by Gelongma Karma Migme Chödrön | 2001 | 940,961 words
This page describes “shalyatvena-sutra (sallattena-sutta)” as written by Nagarjuna in his Maha-prajnaparamita-sastra (lit. “the treatise on the great virtue of wisdom”) in the 2nd century. This book, written in five volumes, represents an encyclopedia on Buddhism as well as a commentary on the Pancavimsatisahasrika Prajnaparamita.
Worldly people do not know that, outside of the five objects of enjoyment, there is another way of getting out of suffering (na hi prajānati pṛthagjano ’nyatra pañcakāmaguṇebhyo duḥkhasya niḥsaraṇam). In pleasant feeling (sukhavedanā), he is stimulated by the propensity of lust (rāgānuśaya); [in unpleasant feeling (duḥkhavedanā), he is stimulated by the propensity of hatred (pratighānuśaya); in the feeling that is neither unpleasant nor pleasant (aduḥkhāsukhavedanā), he is stimulated by the propensity of ignorance (avidhyānuśaya). When the worldly person feels suffering, inwardly (adhyātman) he undergoes the suffering of the threefold poison (triviṣaduḥkha) – [namely, desire (rāga), hatred (dveśa) and delusion (moha) -], and outwardly (bahirdhā) he suffers cold and heat (śītoṣṇa), the whip and the stick, etc., just as an inwardly feverish man also is burning externally.
The [same] sūtra says:
“When the worldly person loses a loved object, both his body and his mind suffer from it: it is as if he was being pierced by two arrows (tadyathainaṃ dvābhyāṃśalyābhyāṃ vidheyuḥ). The saints, however, do not have the suffering of pangs of grief (daurmanasya): they have only the bodily suffering (kāyikaduḥkha) and no other suffering.”
Furthermore, suffering is associated with the five consciousnesses (pañcavijñānaprayukta), and the sufferings of the whip and the stick, of cold and heat, etc., due to external causes, are bodily sufferings. The others are mental sufferings.
Notes on the Śalyatvena-sūtra or Sallattena-sutta:
When the ignorant worldly person, O monks, is touched by an unpleasant feeling, he is upset, he is troubled, he laments, he beats his breast and becomes confused. Thus he is feeling two sensations, one bodily and the other mental. It is as if a man were pierced with one arrow and then pierced with a second arrow: this man feels the pain of both arrows.
Thus, O monks, the ignorant worldly person, being touched by an unpleasant feeling, is upset, troubled, laments, beats his breast and becomes confused. Then he feels two sensations, one physical and the other mental. Being touched by an unpleasant feeling, he is full of hatred. As he is full of hatred for the unpleasant sensation, the propensity of hatred for the unpleasant feeling lies within him. And this man, being touched by the unpleasant feeling, wishes for the happiness of pleasure. Why? Because the ignorant worldly person does not know that the exit from unpleasant feeling can be other than in the happiness of the pleasures.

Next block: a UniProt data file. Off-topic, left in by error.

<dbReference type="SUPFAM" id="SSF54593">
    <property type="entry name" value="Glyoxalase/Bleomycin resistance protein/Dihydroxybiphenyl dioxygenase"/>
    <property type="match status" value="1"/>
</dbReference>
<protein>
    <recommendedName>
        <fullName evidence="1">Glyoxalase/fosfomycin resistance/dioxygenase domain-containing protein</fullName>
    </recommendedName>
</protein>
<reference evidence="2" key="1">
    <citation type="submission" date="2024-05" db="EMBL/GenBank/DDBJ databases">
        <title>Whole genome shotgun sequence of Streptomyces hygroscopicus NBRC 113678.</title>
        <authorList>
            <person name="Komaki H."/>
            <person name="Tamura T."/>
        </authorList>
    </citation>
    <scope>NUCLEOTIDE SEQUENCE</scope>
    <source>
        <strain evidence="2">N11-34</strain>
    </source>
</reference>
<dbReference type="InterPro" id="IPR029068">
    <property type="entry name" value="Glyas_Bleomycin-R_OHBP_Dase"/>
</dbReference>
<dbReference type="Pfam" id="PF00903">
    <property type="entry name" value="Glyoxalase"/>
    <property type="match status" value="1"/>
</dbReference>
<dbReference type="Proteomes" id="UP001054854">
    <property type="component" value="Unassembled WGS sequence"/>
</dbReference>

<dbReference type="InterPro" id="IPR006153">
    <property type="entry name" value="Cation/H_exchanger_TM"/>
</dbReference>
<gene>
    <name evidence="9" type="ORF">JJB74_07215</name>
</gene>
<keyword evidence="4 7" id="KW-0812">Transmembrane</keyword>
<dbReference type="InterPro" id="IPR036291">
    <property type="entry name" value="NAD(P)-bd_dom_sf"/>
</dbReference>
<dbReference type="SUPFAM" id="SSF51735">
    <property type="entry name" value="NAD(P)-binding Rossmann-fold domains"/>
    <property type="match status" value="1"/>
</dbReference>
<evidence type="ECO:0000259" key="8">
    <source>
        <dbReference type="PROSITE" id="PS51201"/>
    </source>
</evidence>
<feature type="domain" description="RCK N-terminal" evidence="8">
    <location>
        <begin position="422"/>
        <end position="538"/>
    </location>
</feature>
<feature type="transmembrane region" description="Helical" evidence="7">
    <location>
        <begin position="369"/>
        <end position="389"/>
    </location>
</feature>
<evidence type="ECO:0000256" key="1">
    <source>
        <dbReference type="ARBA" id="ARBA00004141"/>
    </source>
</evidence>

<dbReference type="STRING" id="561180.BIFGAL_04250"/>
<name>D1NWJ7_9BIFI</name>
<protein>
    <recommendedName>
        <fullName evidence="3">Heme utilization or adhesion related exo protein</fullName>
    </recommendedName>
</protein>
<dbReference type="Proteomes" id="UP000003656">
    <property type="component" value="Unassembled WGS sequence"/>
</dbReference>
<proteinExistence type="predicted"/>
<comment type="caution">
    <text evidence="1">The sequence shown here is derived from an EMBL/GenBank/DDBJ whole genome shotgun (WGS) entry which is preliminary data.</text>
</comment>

Since he wishes for the happiness of the pleasures, the propensity of the lust for pleasant feeling lies within him, He does not properly know the origin and cessation of these feelings, their flavors, their disadvantages and the way to exit from them.
Since he does not correctly know the origin and cessation of feelings, their flavors, their disadvantages or the way of exit from them, the propensity of ignorance toward the feeling that is neither unpleasant nor pleasant lies within him.
If he experiences a pleasant feeling, he feels it like an obedient slave; if he experiences an unpleasant feeling, he feels it like an obedient slave; if he experiences a feeling neither pleasant nor unpleasant, he feels it like an obedient slave. This means, O monks, that the ignorant worldly person is subjugated by birth, death, sorrows, lamentations, sufferings, sadness, torments: I say that he is subjugated by suffering.
But the noble learned disciple, being touched by an unpleasant feeling, is not grieved, is not troubled, does not lament, does not beat his breast and does not fall into trouble. He experiences only one feeling, namely, bodily sensation and not mental sensation. It is as if a man were pierced by one arrow but not pierced by a second arrow: this man feel the pain of just one arrow.
The same reasoning is taken up again by the Milindapañha, p. 44 (transl. Horner, I, p. 61). See also P. Demiéville, Les versions chinoises du Milindapañha, p. 120–121.
Footnotes and references:
The bad propensities of lust (rāga), hatred (pratigha) and ignorance (avidyā) often form a separate group (cf. Majjhima, III, p. 285; Saṃyutta, IV, p. 205), but also appear in the lists of six (Kośa, V, p. 2) or seven anuśaya (Dīgha, III, p. 254, 282; Saṃyutta, V, p. 60; Anguttara, IV, p. 9).